Fill the sink halfway with hot water and 1 cup chlorine bleach. Allow the mixture to sit in the sink for a maximum of one hour. While working to remove debris, grime, and sticky residue, the chlorine will kill any germs or bacteria that may be lurking on the sink’s surface. Drain the water and thoroughly clean the sink to remove any bleach residue. Using a soft towel, wipe the surface dry. Bleach should always be used in a well-ventilated environment, and it should never be used with any other cleaning product because it might produce a deadly gas.
What is the best way to remove rust spots from a plastic utility sink?
Rust stains can be difficult to remove and, over time, may become permanent. The following are some of the possible causes:
Rust particles can be found in your water supply due to a rusted or degraded water heater, fixtures, or pipelines. This is a health hazard, in addition to the damage to your house, that should be remedied as soon as possible by a skilled, certified plumber. Rusty pipes or a water heater will need to be replaced if the problem is caused by them.
If the water entering your home has enough iron, the water may appear and taste normal, but rust stains may emerge in locations where there is frequently standing water, such as the toilet bowl. Having your water tested or contacting a professional, certified plumber are two options. A softener or filter is indicated if there is an abundance of iron deposits.
The material your surface is composed of (acrylic, porcelain, or enamel), as well as the length of time the discoloration has been there, will determine your effectiveness in eliminating rust stains. The color may have permanently etched itself into the porcelain in cases of chronic staining, making it impossible to remove. To avoid damage, perform a spot test in an inconspicuous location of the sink, tub, or toilet before attempting any of the methods described below. The following are some options for removing rust stains:
Make a moist paste using bottled or fresh lemon juice and enough salt to cover the afflicted region (s). While this treatment is best suited for flat surfaces, it can also be used in the toilet bowl, albeit with some difficulty. Allow several hours or overnight for the mixture to rest before cleaning with a toothbrush or microfiber cloth and rinsing with clean water.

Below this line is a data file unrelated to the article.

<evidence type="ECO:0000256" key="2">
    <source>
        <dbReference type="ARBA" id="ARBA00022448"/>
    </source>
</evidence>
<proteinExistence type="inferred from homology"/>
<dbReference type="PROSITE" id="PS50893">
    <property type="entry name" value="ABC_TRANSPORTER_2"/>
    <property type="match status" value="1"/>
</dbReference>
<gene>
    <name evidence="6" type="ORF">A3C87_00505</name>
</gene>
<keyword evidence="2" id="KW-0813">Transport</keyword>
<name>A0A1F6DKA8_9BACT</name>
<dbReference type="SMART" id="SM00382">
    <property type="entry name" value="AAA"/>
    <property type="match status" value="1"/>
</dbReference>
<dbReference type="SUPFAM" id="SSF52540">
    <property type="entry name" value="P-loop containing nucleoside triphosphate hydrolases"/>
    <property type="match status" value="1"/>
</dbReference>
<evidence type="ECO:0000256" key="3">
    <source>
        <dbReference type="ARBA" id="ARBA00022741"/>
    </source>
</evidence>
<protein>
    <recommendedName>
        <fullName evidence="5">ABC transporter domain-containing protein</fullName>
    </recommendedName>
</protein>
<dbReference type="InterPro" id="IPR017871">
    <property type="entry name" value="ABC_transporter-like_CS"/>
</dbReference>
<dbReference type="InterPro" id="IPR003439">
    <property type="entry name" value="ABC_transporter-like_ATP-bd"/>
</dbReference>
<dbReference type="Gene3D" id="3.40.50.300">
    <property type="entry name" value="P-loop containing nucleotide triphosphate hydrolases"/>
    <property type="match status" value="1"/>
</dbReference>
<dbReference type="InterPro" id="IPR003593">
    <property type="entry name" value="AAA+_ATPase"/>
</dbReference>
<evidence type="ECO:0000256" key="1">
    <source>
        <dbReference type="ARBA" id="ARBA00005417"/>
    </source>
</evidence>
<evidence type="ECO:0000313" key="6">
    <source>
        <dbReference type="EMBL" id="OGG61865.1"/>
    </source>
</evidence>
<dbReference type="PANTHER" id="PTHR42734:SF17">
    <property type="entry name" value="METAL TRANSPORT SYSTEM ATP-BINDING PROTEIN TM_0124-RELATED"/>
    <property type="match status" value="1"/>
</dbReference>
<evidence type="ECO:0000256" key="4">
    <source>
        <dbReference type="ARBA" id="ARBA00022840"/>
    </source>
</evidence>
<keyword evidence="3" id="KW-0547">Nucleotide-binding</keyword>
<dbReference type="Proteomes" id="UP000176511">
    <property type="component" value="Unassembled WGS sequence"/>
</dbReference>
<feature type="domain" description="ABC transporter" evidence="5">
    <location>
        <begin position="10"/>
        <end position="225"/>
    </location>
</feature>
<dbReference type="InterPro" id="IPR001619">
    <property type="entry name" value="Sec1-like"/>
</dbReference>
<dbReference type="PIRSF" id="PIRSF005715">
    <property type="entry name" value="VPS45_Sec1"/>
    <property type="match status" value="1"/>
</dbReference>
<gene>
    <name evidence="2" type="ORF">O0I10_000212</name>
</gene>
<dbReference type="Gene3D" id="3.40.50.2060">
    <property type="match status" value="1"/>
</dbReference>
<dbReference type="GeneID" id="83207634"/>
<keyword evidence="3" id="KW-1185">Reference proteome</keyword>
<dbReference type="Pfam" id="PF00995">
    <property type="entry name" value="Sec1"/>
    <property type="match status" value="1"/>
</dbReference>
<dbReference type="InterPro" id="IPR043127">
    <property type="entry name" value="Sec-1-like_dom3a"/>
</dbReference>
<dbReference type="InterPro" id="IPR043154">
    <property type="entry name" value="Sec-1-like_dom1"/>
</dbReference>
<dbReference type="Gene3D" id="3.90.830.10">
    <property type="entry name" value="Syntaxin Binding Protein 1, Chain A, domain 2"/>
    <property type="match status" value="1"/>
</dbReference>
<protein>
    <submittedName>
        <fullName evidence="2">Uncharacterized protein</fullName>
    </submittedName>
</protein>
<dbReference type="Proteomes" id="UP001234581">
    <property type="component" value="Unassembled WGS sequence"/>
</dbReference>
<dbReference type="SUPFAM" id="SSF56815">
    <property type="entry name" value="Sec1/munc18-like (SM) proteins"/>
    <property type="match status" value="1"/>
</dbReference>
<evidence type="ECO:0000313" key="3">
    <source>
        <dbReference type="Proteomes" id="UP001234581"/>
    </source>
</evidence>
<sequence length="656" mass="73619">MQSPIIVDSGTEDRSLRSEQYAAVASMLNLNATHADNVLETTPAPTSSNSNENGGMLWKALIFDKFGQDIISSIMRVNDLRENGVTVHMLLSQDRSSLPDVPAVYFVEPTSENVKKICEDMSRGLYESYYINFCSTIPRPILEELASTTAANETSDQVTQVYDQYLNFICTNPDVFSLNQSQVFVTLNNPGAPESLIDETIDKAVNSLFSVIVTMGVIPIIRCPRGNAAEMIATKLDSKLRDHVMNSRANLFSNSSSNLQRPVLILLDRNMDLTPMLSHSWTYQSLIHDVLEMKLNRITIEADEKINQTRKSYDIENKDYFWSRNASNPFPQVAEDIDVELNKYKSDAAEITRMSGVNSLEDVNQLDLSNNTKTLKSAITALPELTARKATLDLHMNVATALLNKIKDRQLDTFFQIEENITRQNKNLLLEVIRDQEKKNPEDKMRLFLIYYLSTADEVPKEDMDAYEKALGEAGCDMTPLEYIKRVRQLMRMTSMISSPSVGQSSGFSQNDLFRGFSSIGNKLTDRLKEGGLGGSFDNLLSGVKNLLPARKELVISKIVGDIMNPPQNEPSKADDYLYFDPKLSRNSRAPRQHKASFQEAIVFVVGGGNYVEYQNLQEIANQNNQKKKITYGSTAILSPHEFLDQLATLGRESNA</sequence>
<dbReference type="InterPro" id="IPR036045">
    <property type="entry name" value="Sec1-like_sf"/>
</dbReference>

The use of a pumice stick or stone to remove rust stains from porcelain is an option, however it is not suggested for fiberglass. Simply soak the stone in water and massage the discoloration out with enough elbow grease. The wet stone will form a paste as you work, which will aid in the cleaning process by lifting and removing the stain. Rinse the area with clean water once you’ve finished scrubbing.
Using baking soda and water, make a thick paste and apply it to the affected region (s). Allow to sit overnight before scrubbing with a toothbrush or microfiber cloth and then rinsing with clean water.
Scrub the area using the rough side of a sponge or scouring pad that has been slightly wet for light stains.
Several cleaning chemicals designed to remove stains, including rust, are available on the market. Bleach-containing items should be avoided because they may aggravate the condition. Among the possibilities are:
Friend of the Barkeep
What is the best way to clean a white acrylic sink?
Fill your basins with warm water and a cap full of bleach to remove difficult stains from your acrylic sink. Allow 3-5 minutes for the bleach water solution to sit in the sink. Use a soft sponge soaked in the solution to scrub away any obvious difficult stains while the sink is soaking.
How do you get an acrylic sink to sparkle again?
- After each use, thoroughly rinse the sink with normal water.
- At least once a week, clean acrylic sinks.
- To remove difficult stains from the sink, use chlorine bleach.
- In the sink basin, place protecting racks or mats.
- To keep the sink shining, use an acrylic cream polish on a regular basis.